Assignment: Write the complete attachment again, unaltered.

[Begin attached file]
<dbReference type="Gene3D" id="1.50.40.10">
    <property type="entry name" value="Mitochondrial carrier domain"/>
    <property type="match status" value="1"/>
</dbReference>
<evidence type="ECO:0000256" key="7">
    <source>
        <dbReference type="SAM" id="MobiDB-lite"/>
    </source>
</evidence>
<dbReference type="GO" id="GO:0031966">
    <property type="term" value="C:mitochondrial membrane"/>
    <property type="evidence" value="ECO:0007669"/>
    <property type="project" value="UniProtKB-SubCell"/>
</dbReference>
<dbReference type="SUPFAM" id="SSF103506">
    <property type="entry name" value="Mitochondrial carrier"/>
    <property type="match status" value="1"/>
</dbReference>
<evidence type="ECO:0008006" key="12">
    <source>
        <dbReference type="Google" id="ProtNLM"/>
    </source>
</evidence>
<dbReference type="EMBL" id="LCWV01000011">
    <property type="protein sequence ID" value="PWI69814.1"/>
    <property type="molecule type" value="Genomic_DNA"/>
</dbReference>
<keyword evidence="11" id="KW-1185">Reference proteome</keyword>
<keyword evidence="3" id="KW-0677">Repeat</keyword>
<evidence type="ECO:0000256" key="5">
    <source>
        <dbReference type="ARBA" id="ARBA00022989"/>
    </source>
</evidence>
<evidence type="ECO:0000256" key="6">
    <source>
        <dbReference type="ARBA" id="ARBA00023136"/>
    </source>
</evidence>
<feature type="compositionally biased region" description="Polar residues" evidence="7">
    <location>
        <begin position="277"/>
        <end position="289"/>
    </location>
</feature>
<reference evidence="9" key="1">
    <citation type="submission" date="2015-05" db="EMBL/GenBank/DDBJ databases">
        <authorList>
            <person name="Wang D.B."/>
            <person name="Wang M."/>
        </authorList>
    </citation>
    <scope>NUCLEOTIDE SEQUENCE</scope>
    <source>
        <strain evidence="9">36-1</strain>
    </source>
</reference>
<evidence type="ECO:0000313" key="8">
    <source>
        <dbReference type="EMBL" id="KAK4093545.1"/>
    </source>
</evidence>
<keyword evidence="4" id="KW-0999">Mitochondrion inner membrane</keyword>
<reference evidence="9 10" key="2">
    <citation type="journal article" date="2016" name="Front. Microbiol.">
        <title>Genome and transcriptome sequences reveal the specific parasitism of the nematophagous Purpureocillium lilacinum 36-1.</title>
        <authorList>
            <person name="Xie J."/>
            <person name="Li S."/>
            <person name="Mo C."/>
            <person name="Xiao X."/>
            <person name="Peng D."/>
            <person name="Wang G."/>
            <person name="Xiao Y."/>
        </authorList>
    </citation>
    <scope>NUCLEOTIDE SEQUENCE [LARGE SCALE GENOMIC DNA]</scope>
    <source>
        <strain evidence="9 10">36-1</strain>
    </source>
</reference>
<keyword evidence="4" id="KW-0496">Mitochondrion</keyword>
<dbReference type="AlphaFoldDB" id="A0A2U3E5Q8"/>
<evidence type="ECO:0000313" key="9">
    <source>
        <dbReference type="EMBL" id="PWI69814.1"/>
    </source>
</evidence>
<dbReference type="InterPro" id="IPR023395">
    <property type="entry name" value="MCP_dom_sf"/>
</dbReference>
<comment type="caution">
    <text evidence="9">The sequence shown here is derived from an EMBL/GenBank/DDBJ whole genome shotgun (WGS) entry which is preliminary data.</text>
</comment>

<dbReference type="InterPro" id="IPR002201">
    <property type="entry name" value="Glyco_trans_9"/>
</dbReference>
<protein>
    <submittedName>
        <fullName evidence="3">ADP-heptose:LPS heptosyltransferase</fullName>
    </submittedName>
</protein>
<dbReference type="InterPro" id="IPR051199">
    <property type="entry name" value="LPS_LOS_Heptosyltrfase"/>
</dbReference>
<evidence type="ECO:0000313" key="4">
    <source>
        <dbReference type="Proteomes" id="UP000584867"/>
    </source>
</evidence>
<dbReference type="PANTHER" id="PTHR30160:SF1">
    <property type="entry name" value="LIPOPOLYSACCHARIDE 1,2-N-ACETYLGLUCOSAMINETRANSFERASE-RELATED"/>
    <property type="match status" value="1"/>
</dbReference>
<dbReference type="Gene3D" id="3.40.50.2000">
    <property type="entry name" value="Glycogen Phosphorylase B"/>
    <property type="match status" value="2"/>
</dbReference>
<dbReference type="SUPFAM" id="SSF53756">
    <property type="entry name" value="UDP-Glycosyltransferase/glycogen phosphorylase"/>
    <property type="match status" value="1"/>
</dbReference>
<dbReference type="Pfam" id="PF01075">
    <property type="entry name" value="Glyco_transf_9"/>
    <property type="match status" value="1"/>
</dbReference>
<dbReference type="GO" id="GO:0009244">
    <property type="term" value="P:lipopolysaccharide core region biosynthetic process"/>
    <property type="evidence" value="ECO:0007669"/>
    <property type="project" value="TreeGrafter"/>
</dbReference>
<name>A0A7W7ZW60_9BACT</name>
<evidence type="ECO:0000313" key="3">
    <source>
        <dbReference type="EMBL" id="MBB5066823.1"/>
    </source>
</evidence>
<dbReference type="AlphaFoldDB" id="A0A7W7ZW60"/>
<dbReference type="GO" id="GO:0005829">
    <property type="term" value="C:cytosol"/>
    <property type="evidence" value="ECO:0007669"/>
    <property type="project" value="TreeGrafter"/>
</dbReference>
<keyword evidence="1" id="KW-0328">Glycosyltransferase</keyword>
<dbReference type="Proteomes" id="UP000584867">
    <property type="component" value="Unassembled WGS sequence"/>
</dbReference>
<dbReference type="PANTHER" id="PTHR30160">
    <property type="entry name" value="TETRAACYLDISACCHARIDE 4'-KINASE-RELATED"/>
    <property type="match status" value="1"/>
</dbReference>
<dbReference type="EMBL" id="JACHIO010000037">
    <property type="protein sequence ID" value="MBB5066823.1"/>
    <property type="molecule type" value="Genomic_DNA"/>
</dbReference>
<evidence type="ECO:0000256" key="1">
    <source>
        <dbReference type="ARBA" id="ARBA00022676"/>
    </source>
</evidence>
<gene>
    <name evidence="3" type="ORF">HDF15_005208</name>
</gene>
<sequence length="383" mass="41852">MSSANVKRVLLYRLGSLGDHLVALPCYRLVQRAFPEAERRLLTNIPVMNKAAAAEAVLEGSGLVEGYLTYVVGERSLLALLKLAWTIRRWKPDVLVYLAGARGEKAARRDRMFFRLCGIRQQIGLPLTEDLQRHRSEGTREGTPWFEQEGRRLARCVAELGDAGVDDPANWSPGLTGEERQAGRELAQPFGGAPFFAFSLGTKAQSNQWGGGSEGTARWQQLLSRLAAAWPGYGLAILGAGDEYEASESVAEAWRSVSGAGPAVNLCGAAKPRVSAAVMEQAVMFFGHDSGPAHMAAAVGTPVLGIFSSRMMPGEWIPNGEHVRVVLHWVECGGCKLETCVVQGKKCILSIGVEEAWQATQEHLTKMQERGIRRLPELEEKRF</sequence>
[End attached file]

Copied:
<dbReference type="Gene3D" id="1.50.40.10">
    <property type="entry name" value="Mitochondrial carrier domain"/>
    <property type="match status" value="1"/>
</dbReference>
<evidence type="ECO:0000256" key="7">
    <source>
        <dbReference type="SAM" id="MobiDB-lite"/>
    </source>
</evidence>
<dbReference type="GO" id="GO:0031966">
    <property type="term" value="C:mitochondrial membrane"/>
    <property type="evidence" value="ECO:0007669"/>
    <property type="project" value="UniProtKB-SubCell"/>
</dbReference>
<dbReference type="SUPFAM" id="SSF103506">
    <property type="entry name" value="Mitochondrial carrier"/>
    <property type="match status" value="1"/>
</dbReference>
<evidence type="ECO:0008006" key="12">
    <source>
        <dbReference type="Google" id="ProtNLM"/>
    </source>
</evidence>
<dbReference type="EMBL" id="LCWV01000011">
    <property type="protein sequence ID" value="PWI69814.1"/>
    <property type="molecule type" value="Genomic_DNA"/>
</dbReference>
<keyword evidence="11" id="KW-1185">Reference proteome</keyword>
<keyword evidence="3" id="KW-0677">Repeat</keyword>
<evidence type="ECO:0000256" key="5">
    <source>
        <dbReference type="ARBA" id="ARBA00022989"/>
    </source>
</evidence>
<evidence type="ECO:0000256" key="6">
    <source>
        <dbReference type="ARBA" id="ARBA00023136"/>
    </source>
</evidence>
<feature type="compositionally biased region" description="Polar residues" evidence="7">
    <location>
        <begin position="277"/>
        <end position="289"/>
    </location>
</feature>
<reference evidence="9" key="1">
    <citation type="submission" date="2015-05" db="EMBL/GenBank/DDBJ databases">
        <authorList>
            <person name="Wang D.B."/>
            <person name="Wang M."/>
        </authorList>
    </citation>
    <scope>NUCLEOTIDE SEQUENCE</scope>
    <source>
        <strain evidence="9">36-1</strain>
    </source>
</reference>
<evidence type="ECO:0000313" key="8">
    <source>
        <dbReference type="EMBL" id="KAK4093545.1"/>
    </source>
</evidence>
<keyword evidence="4" id="KW-0999">Mitochondrion inner membrane</keyword>
<reference evidence="9 10" key="2">
    <citation type="journal article" date="2016" name="Front. Microbiol.">
        <title>Genome and transcriptome sequences reveal the specific parasitism of the nematophagous Purpureocillium lilacinum 36-1.</title>
        <authorList>
            <person name="Xie J."/>
            <person name="Li S."/>
            <person name="Mo C."/>
            <person name="Xiao X."/>
            <person name="Peng D."/>
            <person name="Wang G."/>
            <person name="Xiao Y."/>
        </authorList>
    </citation>
    <scope>NUCLEOTIDE SEQUENCE [LARGE SCALE GENOMIC DNA]</scope>
    <source>
        <strain evidence="9 10">36-1</strain>
    </source>
</reference>
<keyword evidence="4" id="KW-0496">Mitochondrion</keyword>
<dbReference type="AlphaFoldDB" id="A0A2U3E5Q8"/>
<evidence type="ECO:0000313" key="9">
    <source>
        <dbReference type="EMBL" id="PWI69814.1"/>
    </source>
</evidence>
<dbReference type="InterPro" id="IPR023395">
    <property type="entry name" value="MCP_dom_sf"/>
</dbReference>
<comment type="caution">
    <text evidence="9">The sequence shown here is derived from an EMBL/GenBank/DDBJ whole genome shotgun (WGS) entry which is preliminary data.</text>
</comment>

<dbReference type="InterPro" id="IPR002201">
    <property type="entry name" value="Glyco_trans_9"/>
</dbReference>
<protein>
    <submittedName>
        <fullName evidence="3">ADP-heptose:LPS heptosyltransferase</fullName>
    </submittedName>
</protein>
<dbReference type="InterPro" id="IPR051199">
    <property type="entry name" value="LPS_LOS_Heptosyltrfase"/>
</dbReference>
<evidence type="ECO:0000313" key="4">
    <source>
        <dbReference type="Proteomes" id="UP000584867"/>
    </source>
</evidence>
<dbReference type="PANTHER" id="PTHR30160:SF1">
    <property type="entry name" value="LIPOPOLYSACCHARIDE 1,2-N-ACETYLGLUCOSAMINETRANSFERASE-RELATED"/>
    <property type="match status" value="1"/>
</dbReference>
<dbReference type="Gene3D" id="3.40.50.2000">
    <property type="entry name" value="Glycogen Phosphorylase B"/>
    <property type="match status" value="2"/>
</dbReference>
<dbReference type="SUPFAM" id="SSF53756">
    <property type="entry name" value="UDP-Glycosyltransferase/glycogen phosphorylase"/>
    <property type="match status" value="1"/>
</dbReference>
<dbReference type="Pfam" id="PF01075">
    <property type="entry name" value="Glyco_transf_9"/>
    <property type="match status" value="1"/>
</dbReference>
<dbReference type="GO" id="GO:0009244">
    <property type="term" value="P:lipopolysaccharide core region biosynthetic process"/>
    <property type="evidence" value="ECO:0007669"/>
    <property type="project" value="TreeGrafter"/>
</dbReference>
<name>A0A7W7ZW60_9BACT</name>
<evidence type="ECO:0000313" key="3">
    <source>
        <dbReference type="EMBL" id="MBB5066823.1"/>
    </source>
</evidence>
<dbReference type="AlphaFoldDB" id="A0A7W7ZW60"/>
<dbReference type="GO" id="GO:0005829">
    <property type="term" value="C:cytosol"/>
    <property type="evidence" value="ECO:0007669"/>
    <property type="project" value="TreeGrafter"/>
</dbReference>
<keyword evidence="1" id="KW-0328">Glycosyltransferase</keyword>
<dbReference type="Proteomes" id="UP000584867">
    <property type="component" value="Unassembled WGS sequence"/>
</dbReference>
<dbReference type="PANTHER" id="PTHR30160">
    <property type="entry name" value="TETRAACYLDISACCHARIDE 4'-KINASE-RELATED"/>
    <property type="match status" value="1"/>
</dbReference>
<dbReference type="EMBL" id="JACHIO010000037">
    <property type="protein sequence ID" value="MBB5066823.1"/>
    <property type="molecule type" value="Genomic_DNA"/>
</dbReference>
<evidence type="ECO:0000256" key="1">
    <source>
        <dbReference type="ARBA" id="ARBA00022676"/>
    </source>
</evidence>
<gene>
    <name evidence="3" type="ORF">HDF15_005208</name>
</gene>
<sequence length="383" mass="41852">MSSANVKRVLLYRLGSLGDHLVALPCYRLVQRAFPEAERRLLTNIPVMNKAAAAEAVLEGSGLVEGYLTYVVGERSLLALLKLAWTIRRWKPDVLVYLAGARGEKAARRDRMFFRLCGIRQQIGLPLTEDLQRHRSEGTREGTPWFEQEGRRLARCVAELGDAGVDDPANWSPGLTGEERQAGRELAQPFGGAPFFAFSLGTKAQSNQWGGGSEGTARWQQLLSRLAAAWPGYGLAILGAGDEYEASESVAEAWRSVSGAGPAVNLCGAAKPRVSAAVMEQAVMFFGHDSGPAHMAAAVGTPVLGIFSSRMMPGEWIPNGEHVRVVLHWVECGGCKLETCVVQGKKCILSIGVEEAWQATQEHLTKMQERGIRRLPELEEKRF</sequence>